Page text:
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Abstract: PO0339

Differences in 25-Hydroxyvitamin D Clearance by eGFR and Race: A Pharmacokinetic Study

Session Information

Category: Bone and Mineral Metabolism

  • 402 Bone and Mineral Metabolism: Clinical

Authors

  • Hsu, Simon, University of Washington, Seattle, Washington, United States
  • Zelnick, Leila R., University of Washington, Seattle, Washington, United States
  • Lin, Yvonne S., University of Washington, Seattle, Washington, United States
  • Best, Cora M., University of Washington, Seattle, Washington, United States
  • Kestenbaum, Bryan R., University of Washington, Seattle, Washington, United States
  • Rose, Lynn M., University of Washington, Seattle, Washington, United States
  • Hoofnagle, Andrew N., University of Washington, Seattle, Washington, United States
  • de Boer, Ian H., University of Washington, Seattle, Washington, United States
Background

25-hydroxyvitamin D (25(OH)D) clearance is an essential yet often overlooked determinant of circulating 25(OH)D concentration, the prevailing marker of vitamin D status. Observational studies associate markers of low 25(OH)D clearance with poor clinical outcomes and suggest differences in 25(OH)D clearance by kidney function and race, but these potential variations have not been tested using gold-standard methods.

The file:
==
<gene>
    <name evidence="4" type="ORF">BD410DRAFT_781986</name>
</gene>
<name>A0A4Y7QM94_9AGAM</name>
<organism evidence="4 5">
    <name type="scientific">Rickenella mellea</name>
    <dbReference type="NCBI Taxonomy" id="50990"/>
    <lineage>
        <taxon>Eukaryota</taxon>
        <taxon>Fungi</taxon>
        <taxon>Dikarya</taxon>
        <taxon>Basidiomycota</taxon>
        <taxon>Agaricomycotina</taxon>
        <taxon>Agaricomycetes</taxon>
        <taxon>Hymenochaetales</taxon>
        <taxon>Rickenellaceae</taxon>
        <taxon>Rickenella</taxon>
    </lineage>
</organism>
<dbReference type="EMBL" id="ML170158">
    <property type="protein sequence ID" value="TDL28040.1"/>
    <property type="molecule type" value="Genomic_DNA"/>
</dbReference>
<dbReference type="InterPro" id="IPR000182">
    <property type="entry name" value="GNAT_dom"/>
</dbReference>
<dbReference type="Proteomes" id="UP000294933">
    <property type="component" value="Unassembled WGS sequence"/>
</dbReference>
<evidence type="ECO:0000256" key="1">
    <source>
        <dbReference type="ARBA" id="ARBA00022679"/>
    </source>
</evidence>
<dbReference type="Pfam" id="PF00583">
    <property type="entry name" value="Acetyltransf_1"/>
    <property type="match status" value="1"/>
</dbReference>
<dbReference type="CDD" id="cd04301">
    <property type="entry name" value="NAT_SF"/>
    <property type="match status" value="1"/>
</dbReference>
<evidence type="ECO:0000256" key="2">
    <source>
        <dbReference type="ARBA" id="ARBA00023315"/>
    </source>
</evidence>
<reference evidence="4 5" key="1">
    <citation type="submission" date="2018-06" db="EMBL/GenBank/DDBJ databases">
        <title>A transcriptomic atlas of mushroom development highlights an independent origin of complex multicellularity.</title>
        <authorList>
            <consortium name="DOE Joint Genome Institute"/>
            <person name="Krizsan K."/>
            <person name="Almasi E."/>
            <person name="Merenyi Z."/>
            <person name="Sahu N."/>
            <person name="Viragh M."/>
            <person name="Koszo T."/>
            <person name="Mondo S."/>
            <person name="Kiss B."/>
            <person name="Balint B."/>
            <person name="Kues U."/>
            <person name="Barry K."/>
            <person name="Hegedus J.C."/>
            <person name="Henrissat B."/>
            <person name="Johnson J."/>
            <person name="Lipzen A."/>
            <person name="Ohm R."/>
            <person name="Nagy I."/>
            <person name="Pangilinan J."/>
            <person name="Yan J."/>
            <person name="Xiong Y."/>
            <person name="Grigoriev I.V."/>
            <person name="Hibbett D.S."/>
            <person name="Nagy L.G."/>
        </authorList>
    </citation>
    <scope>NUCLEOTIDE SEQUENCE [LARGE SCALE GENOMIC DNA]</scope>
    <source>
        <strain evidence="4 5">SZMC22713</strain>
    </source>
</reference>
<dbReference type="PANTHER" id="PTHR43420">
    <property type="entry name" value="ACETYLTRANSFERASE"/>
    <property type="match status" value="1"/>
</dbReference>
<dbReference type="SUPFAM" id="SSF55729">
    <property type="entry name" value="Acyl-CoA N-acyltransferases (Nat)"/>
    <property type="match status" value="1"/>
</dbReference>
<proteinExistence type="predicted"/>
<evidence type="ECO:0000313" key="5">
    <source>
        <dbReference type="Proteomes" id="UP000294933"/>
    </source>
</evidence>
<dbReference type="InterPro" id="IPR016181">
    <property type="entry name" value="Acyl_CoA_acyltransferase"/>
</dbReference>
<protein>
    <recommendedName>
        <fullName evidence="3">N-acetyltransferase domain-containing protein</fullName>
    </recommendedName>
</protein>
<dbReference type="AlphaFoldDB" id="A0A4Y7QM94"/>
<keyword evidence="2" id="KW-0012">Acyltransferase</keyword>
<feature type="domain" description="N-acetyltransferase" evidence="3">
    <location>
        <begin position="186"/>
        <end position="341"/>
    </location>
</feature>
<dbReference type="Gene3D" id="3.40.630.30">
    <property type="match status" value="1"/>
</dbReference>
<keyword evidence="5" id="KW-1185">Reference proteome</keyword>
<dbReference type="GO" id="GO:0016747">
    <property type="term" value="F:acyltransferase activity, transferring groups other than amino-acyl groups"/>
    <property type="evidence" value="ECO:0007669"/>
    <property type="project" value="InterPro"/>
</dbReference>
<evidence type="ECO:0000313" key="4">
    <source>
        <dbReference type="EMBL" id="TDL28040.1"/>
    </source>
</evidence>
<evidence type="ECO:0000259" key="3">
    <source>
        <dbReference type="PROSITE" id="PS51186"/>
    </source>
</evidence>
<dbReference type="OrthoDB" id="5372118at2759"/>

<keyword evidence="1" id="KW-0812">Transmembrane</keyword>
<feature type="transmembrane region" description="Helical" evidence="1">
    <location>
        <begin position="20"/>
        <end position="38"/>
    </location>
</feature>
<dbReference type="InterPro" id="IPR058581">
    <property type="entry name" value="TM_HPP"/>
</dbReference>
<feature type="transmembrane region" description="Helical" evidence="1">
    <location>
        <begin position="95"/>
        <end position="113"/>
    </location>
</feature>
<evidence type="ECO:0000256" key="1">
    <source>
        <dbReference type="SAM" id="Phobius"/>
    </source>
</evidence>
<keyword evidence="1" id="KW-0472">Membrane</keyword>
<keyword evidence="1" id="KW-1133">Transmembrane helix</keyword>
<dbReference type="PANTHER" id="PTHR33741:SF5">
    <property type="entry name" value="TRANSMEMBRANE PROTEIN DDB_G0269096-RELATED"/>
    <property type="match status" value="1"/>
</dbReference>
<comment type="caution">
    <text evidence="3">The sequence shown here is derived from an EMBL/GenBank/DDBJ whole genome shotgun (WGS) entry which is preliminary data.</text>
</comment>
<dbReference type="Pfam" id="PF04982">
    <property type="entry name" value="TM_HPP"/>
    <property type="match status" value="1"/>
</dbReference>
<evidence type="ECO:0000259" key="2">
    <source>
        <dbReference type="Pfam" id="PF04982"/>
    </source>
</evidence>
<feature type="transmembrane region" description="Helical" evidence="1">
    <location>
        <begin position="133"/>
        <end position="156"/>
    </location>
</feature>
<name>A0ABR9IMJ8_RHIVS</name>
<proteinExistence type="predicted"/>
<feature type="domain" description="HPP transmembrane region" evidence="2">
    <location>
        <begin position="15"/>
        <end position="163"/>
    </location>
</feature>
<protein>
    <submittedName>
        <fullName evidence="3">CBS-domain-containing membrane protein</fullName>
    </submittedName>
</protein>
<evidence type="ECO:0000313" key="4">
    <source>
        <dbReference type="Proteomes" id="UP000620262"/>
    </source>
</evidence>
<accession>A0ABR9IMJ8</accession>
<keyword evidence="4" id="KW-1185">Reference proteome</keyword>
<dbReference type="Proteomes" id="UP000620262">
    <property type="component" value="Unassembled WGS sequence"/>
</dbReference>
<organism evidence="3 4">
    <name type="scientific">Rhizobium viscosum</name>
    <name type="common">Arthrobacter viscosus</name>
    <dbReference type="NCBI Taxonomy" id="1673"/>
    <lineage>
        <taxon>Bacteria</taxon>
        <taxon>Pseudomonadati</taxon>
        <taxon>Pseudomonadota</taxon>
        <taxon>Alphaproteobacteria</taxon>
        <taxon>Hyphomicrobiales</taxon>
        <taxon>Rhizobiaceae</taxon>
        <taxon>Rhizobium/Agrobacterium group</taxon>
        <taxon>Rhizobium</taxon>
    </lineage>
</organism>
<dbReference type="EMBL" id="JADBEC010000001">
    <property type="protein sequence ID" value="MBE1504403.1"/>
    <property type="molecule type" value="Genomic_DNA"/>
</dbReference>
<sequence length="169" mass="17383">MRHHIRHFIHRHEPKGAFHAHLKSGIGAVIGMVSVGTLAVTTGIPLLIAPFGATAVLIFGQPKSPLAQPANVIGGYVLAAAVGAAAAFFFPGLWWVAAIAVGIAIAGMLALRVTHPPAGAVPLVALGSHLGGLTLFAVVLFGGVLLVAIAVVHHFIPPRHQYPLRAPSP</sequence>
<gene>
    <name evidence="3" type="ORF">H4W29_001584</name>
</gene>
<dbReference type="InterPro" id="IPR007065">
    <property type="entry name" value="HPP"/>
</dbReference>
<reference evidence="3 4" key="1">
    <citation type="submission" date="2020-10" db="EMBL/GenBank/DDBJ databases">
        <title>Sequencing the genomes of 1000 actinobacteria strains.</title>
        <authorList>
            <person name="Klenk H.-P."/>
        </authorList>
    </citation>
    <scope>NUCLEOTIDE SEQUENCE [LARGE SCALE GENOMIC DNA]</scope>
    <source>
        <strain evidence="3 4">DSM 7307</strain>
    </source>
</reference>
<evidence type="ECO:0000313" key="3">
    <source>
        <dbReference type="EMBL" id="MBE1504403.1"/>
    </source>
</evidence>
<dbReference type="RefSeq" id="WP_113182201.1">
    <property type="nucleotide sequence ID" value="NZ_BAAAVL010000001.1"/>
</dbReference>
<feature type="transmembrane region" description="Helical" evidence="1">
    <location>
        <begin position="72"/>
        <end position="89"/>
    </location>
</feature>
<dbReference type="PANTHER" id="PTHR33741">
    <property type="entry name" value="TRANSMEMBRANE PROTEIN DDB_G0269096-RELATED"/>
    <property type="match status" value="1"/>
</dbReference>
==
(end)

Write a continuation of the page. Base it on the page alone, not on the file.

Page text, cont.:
Methods

We administered intravenous deuterated 25(OH)D3 (d-25(OH)D3) in a pharmacokinetic study of 87 adults with a wide range of kidney function, including normal estimated glomerular filtration rate (eGFR ≥ 60 ml/min/1.73m2, n=43), non-dialysis chronic kidney disease (CKD; eGFR < 60 ml/min/1.73m2, n=24), and kidney failure treated with hemodialysis (n=20). We measured d-25(OH)D3 and deuterated 24,25-dihydroxyvitamin D3 concentrations 5 minutes, 4 hours, and 1, 4, 7, 14, 21, 28, 42 and 56 days post-administration. We calculated 25(OH)D clearance using non-compartmental analysis of d-25(OH)D3 concentrations over time. We re-measured 25(OH)D clearance in a subset of participants after 12-16 weeks of 2000 IU/day of oral vitamin D3 (n=18).

Results

The mean age of the study cohort was 64 ± 11 years; 41% were female and 30% were black. Mean 25(OH)D clearances were 360 ± 108, 313 ± 86 and 263 ± 163 mL/day in participants with normal eGFR, CKD and kidney failure respectively (p = 0.02). After adjustment, lower eGFR was associated with reduced 25(OH)D clearance (-17 mL/day per 10 ml/min/1.73m2 decrement, 95% CI: -21, -12). Black race was associated with higher 25(OH)D clearance in participants with normal eGFR (71 mL/day, 95% CI: 16, 125), but not in those with CKD or kidney failure (p-for-interaction = 0.052). 25(OH)D clearance did not differ after compared with before vitamin D3 supplementation, although lower 25(OH)D clearance was correlated with a larger increase in serum total 25(OH)D concentration following supplementation (r = -0.41).

Conclusion

Through direct pharmacokinetic measurements, these findings confirm impaired 25(OH)D clearance as a feature of disordered mineral metabolism in CKD, and may help understand racial differences in vitamin D metabolism. Surrogate measures of 25(OH)D clearance may allow clinicians to more accurately anticipate individual response to vitamin D supplementation.

Funding

  • NIDDK Support